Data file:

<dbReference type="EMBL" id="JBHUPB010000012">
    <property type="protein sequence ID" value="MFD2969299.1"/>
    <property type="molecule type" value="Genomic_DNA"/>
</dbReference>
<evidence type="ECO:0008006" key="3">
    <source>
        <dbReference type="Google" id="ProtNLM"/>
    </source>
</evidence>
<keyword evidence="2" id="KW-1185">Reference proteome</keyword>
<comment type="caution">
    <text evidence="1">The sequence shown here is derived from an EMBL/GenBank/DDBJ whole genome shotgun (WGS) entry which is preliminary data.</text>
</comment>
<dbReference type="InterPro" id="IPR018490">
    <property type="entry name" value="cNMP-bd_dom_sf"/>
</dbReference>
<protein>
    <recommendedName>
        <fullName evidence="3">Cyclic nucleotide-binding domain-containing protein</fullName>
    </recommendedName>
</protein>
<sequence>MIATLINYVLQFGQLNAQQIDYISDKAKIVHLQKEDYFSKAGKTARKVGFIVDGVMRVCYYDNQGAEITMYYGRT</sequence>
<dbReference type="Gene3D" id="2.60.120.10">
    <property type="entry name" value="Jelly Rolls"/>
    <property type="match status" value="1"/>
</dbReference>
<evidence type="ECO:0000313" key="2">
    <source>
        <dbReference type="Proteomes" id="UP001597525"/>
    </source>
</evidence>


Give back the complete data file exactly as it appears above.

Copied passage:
<dbReference type="EMBL" id="JBHUPB010000012">
    <property type="protein sequence ID" value="MFD2969299.1"/>
    <property type="molecule type" value="Genomic_DNA"/>
</dbReference>
<evidence type="ECO:0008006" key="3">
    <source>
        <dbReference type="Google" id="ProtNLM"/>
    </source>
</evidence>
<keyword evidence="2" id="KW-1185">Reference proteome</keyword>
<comment type="caution">
    <text evidence="1">The sequence shown here is derived from an EMBL/GenBank/DDBJ whole genome shotgun (WGS) entry which is preliminary data.</text>
</comment>
<dbReference type="InterPro" id="IPR018490">
    <property type="entry name" value="cNMP-bd_dom_sf"/>
</dbReference>
<protein>
    <recommendedName>
        <fullName evidence="3">Cyclic nucleotide-binding domain-containing protein</fullName>
    </recommendedName>
</protein>
<sequence>MIATLINYVLQFGQLNAQQIDYISDKAKIVHLQKEDYFSKAGKTARKVGFIVDGVMRVCYYDNQGAEITMYYGRT</sequence>
<dbReference type="Gene3D" id="2.60.120.10">
    <property type="entry name" value="Jelly Rolls"/>
    <property type="match status" value="1"/>
</dbReference>
<evidence type="ECO:0000313" key="2">
    <source>
        <dbReference type="Proteomes" id="UP001597525"/>
    </source>
</evidence>